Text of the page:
HIV-Positive Women Benefit from Human Papillomavirus Vaccination

A study finds many women still need protection from dangerous HPV strains

Doctors should not assume that women who are HIV positive won't benefit from vaccination against human papilloma virus, according to a new study. (Photo: Joe Raedle/Getty Images)

Nov 16, 2012· 1 MIN READ
Shari Roan is an award-winning health writer based in Southern California.

Doctors don't usually advise young women infected with HIV, the virus that causes AIDS, to have the vaccine for human papillomavirus. The thinking is that these women, who are already sexually active, probably have already been exposed to HPV. Therefore, the vaccine is unlikely to do any good.

That approach may be a mistake, according to research published in the Journal of Acquired Immune Deficiency Syndromes. In the study of HIV-positive women, researchers found that many are not infected with some of the most serious strains of HPV and could still benefit from vaccination.

HPV is the most common sexually transmitted virus. There are many strains of HPV, but four -- types 16, 18, 6 and 11 -- are linked to the development of disease. Types 19 and 19 account for about 70 percent of all cervical cancers while types 6 and 11 cause 90 percent of cases of genital warts. The vaccine protects against those four strains and is recommended for girls before they become sexually active, ages 11 through 26.

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The new study, by Dr. Jessica A Kahn, an associate professor of pediatrics at Cincinnati Children's Hospital Medical Center, examined 99 HIV-positive women ages 16 to 23 receiving their first HPV vaccination. She found that 75 percent of the women had an existing HPV infection with at least one type, with 54 percent testing positive for a high-risk type. However, when examining the two types that cause 70 percent of cervical cancers (HPV-16 and HPV-18), the researchers found that nearly half of the women had no existing infection with either type and showed no evidence of exposure to them.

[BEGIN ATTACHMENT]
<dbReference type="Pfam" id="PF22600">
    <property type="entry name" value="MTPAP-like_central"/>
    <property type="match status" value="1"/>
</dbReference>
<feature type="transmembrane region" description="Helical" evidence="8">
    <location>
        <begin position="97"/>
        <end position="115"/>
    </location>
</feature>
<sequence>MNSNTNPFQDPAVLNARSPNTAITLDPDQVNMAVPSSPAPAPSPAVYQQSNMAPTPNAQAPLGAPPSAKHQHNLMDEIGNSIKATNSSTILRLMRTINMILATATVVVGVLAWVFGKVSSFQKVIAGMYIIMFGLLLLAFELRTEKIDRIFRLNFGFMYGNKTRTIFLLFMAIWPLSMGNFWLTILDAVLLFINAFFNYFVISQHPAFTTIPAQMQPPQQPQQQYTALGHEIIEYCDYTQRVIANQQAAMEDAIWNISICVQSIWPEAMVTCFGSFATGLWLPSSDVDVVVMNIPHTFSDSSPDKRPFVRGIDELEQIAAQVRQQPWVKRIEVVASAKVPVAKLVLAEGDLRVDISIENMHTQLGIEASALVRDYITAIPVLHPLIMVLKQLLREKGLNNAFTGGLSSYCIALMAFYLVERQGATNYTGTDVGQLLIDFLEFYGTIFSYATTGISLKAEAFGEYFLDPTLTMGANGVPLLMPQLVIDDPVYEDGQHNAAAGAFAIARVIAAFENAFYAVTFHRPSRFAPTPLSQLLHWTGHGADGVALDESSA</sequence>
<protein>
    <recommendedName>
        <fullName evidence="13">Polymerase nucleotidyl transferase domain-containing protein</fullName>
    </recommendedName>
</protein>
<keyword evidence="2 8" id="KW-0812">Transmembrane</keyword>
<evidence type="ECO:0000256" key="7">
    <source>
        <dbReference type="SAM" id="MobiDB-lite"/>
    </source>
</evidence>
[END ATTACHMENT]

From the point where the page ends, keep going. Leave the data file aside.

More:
"Health care providers may hesitate to recommend HPV vaccines after a girl starts having sex," Kahn says. "However, our results show that for a significant number of young women, HPV vaccine can still offer benefits. This is especially important in light of their HIV status, which can make them even more vulnerable to HPV's effects."

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Protection against developing cervical cancer is especially important in these women, she notes, because HIV status increases the risk of cervical cancer and makes it harder to treat.

HPV vaccination has only been available for about six years, and knowledge on the benefits of the three-shot series is still emerging. Another study, published this week in the Journal of Infectious Diseases found a significant decrease of HPV prevalence in Australia since that country implemented widespread vaccination.

Women ages 18 to 24 were examined with Pap screening throughout the country in the two years (2005-07) before vaccination became available and in the two years after (2009-10). There was a 20 percent overall decrease in genital HPV prevalence and a whopping 77 percent decrease in the targeted strains -- types 6, 11, 16 and 18 -- following the advent of the vaccine program.

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Moreover, HPV was detected in only 5 percent of vaccinated women in the post-vaccine era compared to 15.8 percent in unvaccinated women in the post-vaccine era and 28.7 percent of women in the pre-vaccine years.

Question: Do you think enough people who are eligible for the HPV vaccine get the shots? Tell us what you think in the comments.